Independence Day is here again — the 243rd anniversary of the signing of the Declaration of Independence. But as we celebrate the foundation of this country, it is difficult to ignore the human rights abuses being perpetrated in its name on our southern border.
The sickening stories just keep coming. On Tuesday morning, the New York Times reported that members of a congressional delegation touring refugee camps in Texas found enduring deplorable conditions. That followed a Propublica exposé on Monday revealing a secret Facebook group for border patrol agents, in which “agents joke about migrant deaths and post sexist memes.”
And, of course, that follows the news of the tragic deaths of Óscar Alberto Martínez Ramírez and his 23-month-old daughter, Angie Valeria last week. The Associated Press photographed their bodies after they drowned in the Rio Grande river trying to swim across into the country, fleeing from their home country of El Salvador. Some rightly argue that the use of the photo dehumanizes these people seeking a better life. At the same time, it’s hard to argue with Granby resident Audrey Walker, who in our cover story this week characterized their deaths as highlighting everything that is wrong with the United States immigration system.
That’s why it is inspiring to see some members of the Valley and beyond responding to the immoral treatment of refugees at the border. Several are going down to roll up their sleeves and give food, water, and other necessities to those waiting to enter the country. Writer Chris Goudreau reports that local people are traveling thousands of miles down to the border to connect with organizations like Team Brownsville in Texas. Volunteers with such organizations offer a rare glimmer of kindness to refugees who have endured a harsh journey and face a hostile immigration system and even worse conditions in camps following their entry.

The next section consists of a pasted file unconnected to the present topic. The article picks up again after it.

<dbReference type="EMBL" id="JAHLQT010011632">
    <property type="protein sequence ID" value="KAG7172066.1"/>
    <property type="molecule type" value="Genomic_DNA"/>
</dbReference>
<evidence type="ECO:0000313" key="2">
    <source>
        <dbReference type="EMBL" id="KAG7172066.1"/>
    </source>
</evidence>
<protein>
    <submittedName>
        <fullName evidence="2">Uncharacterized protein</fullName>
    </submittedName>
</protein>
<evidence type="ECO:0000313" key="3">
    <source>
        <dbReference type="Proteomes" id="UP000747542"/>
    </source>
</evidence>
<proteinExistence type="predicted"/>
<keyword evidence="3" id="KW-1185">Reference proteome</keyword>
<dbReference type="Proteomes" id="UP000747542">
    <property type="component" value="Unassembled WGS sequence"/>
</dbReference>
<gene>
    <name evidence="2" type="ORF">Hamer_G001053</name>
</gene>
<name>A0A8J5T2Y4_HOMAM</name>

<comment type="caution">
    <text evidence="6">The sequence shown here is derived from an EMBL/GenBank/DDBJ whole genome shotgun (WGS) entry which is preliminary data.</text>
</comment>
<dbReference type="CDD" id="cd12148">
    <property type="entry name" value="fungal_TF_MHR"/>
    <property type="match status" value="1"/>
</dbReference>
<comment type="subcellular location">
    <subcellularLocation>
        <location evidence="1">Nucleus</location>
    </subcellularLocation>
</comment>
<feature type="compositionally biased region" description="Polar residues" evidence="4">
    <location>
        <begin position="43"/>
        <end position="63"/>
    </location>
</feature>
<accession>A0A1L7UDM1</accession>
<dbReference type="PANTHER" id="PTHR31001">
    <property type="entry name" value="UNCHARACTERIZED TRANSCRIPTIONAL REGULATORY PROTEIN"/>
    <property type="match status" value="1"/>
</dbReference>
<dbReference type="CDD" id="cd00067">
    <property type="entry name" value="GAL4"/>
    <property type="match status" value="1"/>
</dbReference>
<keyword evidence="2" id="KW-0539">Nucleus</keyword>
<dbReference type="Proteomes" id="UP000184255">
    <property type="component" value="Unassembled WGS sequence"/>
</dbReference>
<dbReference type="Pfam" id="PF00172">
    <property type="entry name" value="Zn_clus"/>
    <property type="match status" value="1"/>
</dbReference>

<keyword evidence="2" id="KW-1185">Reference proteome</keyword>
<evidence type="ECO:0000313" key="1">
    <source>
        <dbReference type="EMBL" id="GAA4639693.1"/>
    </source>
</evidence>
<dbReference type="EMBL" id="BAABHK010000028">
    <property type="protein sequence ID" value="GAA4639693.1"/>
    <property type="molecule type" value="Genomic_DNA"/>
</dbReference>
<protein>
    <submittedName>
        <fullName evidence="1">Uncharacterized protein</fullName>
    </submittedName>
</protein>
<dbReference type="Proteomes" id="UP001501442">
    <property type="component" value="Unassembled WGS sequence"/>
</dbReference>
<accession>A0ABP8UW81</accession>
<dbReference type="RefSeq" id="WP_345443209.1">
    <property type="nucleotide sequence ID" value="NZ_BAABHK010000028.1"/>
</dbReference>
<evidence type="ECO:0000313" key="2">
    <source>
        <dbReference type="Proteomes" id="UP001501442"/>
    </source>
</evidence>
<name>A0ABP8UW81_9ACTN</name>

While food and water are necessary provisions to the migrants who must stand in line, often in brutal temperatures, Team Brownsville co-founder Andrea Rudnik tells Goudreau that another important aspect of what they do is simply to listen to their stories. “You hear stories of people who have suffered tremendously, who have endured losses that we don’t know about — violence, burning down houses, being tortured,” she said. “I’ve met two people who’ve had fingers cut off by gang members threatening their family.”
If the United States is to be a democratic beacon and moral leader for the world, how we treat these vulnerable people fleeing from violence is Exhibit A in how well we are succeeding or failing to live up to our goals.
This is not the first time we are experiencing a refugee crisis. My own family history involves a very real flight from Nazi Germany and Austria. My father’s parents were both Jewish refugees from their respective countries, and were among the lucky ones to be accepted into the United States.
During the 1930s and ‘40s, the United States was far from a shining example of acceptance. In 1938, a boat called the St. Louis that had sailed thousands of miles from Germany to the U.S. was turned away, consigning hundreds of its Jewish passengers to death in the Holocaust. The following year, Congress rejected a proposal that would have allowed an additional 20,000 German Jewish children to settle in the United States.
Opening our doors to those fleeing disaster and violence in their home countries, and welcoming them to become a part of our communities, has been a part of atoning for those sins of the past. Since World War II, the United States has been more welcoming to those seeking asylum — until now.
Not everyone has the time or resources to travel down to the border to help. But in a democracy, there are other ways to show support. It was heartening to see Democratic candidates in a recent debate support a policy that would downgrade a border crossing from a criminal to a civil offense. Seeking asylum should not be a crime, and those who do it should not be put in jails — particularly jails which have been shown to have such inhumane conditions. Urge representatives, local leaders, and candidates for president to take a long look at our migrant policies.
Dave Eisenstadter can be reached at firstname.lastname@example.org.